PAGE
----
The Resurgence of Eco-Fascism


Ben Mott, Stage 2 Wildlife Conservation student and media representative for the ECS Society writes about the rise in eco-fascism, and why it is so dangerous.

On the socio-political spectrum, the far-right, and to an extent the established ‘right’, have historically been at the forefront of climate denial. Whilst this notion has not disappeared, as acceptance of the severity and imminence of the global ecological crisis is becoming increasingly established, it is inevitable that some on the far-right do become twisted ‘environmentalists’ – or to be more precise, eco-fascists.

Eco-fascism has been seen in notable terrorist accounts in recent times; fresh in memory will be organic-eating Jake Agnelli, or the QAnon Shaman, one of the terrorists who stormed the Capitol and whose social media revealed interest in “cleansed environments”. Patrick Crusius, who murdered 22 Hispanic people in a deliberate targeting in 2019, wrote in his manifesto “An Inconvenient Truth” (sound familiar?) that “If we can get rid of enough people, then our way of life can be more sustainable”. Earlier that year, in Christchurch, Brenton Tarrant murdered 51 people across two mosques. In his manifesto, he wrote “there is no nationalism without environmentalism”.

Eco-fascism places blame for environmental degradation on over-population and mass immigration, which sees populations move out of their homelands. A wide array of influences contributed to the emergence of eco-fascism: Malthusian concerns regarding over-population in the global south driving environmental destitution, social Darwinism determining that only the fittest deserve to survive, and even “deep ecology”. Deep ecology, which argues for human submission to Mother Nature, letting nature take its course, is indistinguishable from the other two in that there is a deliberate failure to employ any level of analysis beyond the superficial in order to suit pre-conceived racist and fascist agendas.

Sure, there are lots of people on the planet. But studies generally foresee that the population will peak and stabilise around the 10bn mark by the end of the century. The issue is not one of population but of distribution: which stems from colonialism and exploitation of labour, and is sustained by neo-colonial, neoliberal world politics. It is well known that the climate crisis is fuelled by the consumption of the richest in the world. It is this group of people who control distribution of resources; this group of people who have benefitted from centuries of exploitation of indigenous peoples, the global south, women, workers, people of colour, and many other minority groups that face discrimination.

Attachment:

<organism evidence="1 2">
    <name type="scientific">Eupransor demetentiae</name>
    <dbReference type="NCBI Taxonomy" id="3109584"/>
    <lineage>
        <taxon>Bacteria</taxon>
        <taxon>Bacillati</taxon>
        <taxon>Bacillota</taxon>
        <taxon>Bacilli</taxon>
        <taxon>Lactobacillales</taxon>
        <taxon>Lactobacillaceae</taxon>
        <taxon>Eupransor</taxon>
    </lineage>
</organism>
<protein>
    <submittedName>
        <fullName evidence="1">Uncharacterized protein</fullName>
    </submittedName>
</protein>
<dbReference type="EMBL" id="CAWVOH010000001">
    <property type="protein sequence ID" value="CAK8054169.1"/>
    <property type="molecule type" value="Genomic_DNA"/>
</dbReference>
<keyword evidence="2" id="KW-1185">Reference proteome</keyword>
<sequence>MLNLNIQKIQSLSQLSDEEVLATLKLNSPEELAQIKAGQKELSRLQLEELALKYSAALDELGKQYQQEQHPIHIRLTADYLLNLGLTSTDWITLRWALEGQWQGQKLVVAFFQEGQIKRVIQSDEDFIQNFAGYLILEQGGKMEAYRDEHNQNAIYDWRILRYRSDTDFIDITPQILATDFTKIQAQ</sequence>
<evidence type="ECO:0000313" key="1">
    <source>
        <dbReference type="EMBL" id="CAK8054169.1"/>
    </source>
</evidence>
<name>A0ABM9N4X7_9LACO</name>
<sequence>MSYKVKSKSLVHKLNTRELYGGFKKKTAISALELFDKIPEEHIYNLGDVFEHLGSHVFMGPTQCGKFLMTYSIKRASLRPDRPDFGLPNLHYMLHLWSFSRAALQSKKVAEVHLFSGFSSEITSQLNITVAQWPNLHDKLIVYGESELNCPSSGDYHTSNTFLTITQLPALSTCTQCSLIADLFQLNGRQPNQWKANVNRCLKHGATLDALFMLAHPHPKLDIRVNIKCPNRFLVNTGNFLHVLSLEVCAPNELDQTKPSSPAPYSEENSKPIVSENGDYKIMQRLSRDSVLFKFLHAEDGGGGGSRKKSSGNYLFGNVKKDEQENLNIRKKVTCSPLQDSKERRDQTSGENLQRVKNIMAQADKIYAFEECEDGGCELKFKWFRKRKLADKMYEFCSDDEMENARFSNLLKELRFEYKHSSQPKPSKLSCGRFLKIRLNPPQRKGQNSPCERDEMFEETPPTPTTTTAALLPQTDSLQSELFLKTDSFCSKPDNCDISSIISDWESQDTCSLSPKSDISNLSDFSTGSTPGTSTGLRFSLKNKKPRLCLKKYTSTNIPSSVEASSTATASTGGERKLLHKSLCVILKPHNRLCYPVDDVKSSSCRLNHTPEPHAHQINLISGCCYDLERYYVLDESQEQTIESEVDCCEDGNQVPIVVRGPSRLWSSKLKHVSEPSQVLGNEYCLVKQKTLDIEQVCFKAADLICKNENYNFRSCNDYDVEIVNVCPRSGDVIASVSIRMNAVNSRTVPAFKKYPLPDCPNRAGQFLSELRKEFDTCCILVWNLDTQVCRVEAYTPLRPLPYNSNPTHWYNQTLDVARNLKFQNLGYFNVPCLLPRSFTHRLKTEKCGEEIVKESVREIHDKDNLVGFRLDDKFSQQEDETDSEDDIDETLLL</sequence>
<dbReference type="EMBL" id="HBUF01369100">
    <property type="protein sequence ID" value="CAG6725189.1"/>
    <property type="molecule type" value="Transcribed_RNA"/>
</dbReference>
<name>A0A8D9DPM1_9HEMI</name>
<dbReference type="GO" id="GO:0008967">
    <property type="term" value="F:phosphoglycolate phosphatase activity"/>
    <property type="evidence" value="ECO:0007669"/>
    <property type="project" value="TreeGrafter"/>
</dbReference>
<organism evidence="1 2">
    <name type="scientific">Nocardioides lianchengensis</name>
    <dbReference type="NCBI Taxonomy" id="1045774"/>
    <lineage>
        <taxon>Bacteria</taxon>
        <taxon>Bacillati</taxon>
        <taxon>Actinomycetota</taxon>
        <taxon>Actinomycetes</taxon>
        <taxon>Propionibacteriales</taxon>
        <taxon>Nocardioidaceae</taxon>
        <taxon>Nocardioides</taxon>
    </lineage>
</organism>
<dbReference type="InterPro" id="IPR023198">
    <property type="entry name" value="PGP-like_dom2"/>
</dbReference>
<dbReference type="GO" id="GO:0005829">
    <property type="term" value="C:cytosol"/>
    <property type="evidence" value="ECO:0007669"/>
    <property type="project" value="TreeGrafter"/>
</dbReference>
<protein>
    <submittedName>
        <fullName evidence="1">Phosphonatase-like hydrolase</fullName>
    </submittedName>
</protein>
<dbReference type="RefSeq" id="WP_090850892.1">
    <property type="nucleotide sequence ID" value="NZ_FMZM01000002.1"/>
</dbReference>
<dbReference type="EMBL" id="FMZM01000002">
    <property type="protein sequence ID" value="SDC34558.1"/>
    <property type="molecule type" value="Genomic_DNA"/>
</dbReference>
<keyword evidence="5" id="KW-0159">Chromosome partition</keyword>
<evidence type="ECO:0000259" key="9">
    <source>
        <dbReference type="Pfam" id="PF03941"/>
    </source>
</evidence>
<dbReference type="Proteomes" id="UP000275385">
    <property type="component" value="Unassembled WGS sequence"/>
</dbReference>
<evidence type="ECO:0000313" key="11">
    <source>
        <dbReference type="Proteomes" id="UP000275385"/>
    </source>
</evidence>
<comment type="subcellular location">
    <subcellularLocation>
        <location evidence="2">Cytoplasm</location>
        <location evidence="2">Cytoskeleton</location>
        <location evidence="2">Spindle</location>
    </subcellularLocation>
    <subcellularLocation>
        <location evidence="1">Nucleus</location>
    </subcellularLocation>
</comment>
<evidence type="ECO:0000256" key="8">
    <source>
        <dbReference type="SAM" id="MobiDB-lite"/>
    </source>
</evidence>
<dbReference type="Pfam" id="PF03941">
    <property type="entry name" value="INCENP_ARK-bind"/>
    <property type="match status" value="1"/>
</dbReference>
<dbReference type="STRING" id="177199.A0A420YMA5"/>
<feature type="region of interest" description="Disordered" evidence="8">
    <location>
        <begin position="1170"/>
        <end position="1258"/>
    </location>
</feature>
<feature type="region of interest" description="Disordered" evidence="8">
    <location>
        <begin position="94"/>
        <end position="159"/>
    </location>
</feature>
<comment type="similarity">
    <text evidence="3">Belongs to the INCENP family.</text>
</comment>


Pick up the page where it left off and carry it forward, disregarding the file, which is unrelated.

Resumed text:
If cries of overpopulation are to be made, then they must be qualified by a historical context of population growth and contemporary awareness of the maldistribution of resources, both of which serve rich western nations beyond all else. Failing to undertake a deeper analysis of the forces driving the ecological crisis – the same driving social crises – is at best lazy and privileged; at worst, as shown, it leads down a slippery slope.

Even the term “Anthropocene”, which has wound its way into contemporary environmental discourse, is complicit in this shallow analysis, insofar as it places blame for the breaching of planetary boundaries on every human’s shoulders. This is blatantly false, serving to deflect attention away from the root causes. A growing number of scholars prefer “Capitalocene”, referring to capitalism and the capitalist class, which is a far more accurate reflection of what is fuelling this epoch of destruction – not the Anthropos.


See the original post about eco-fascism on the E.C.S. Society instagram page, @e.c.s_kent_society

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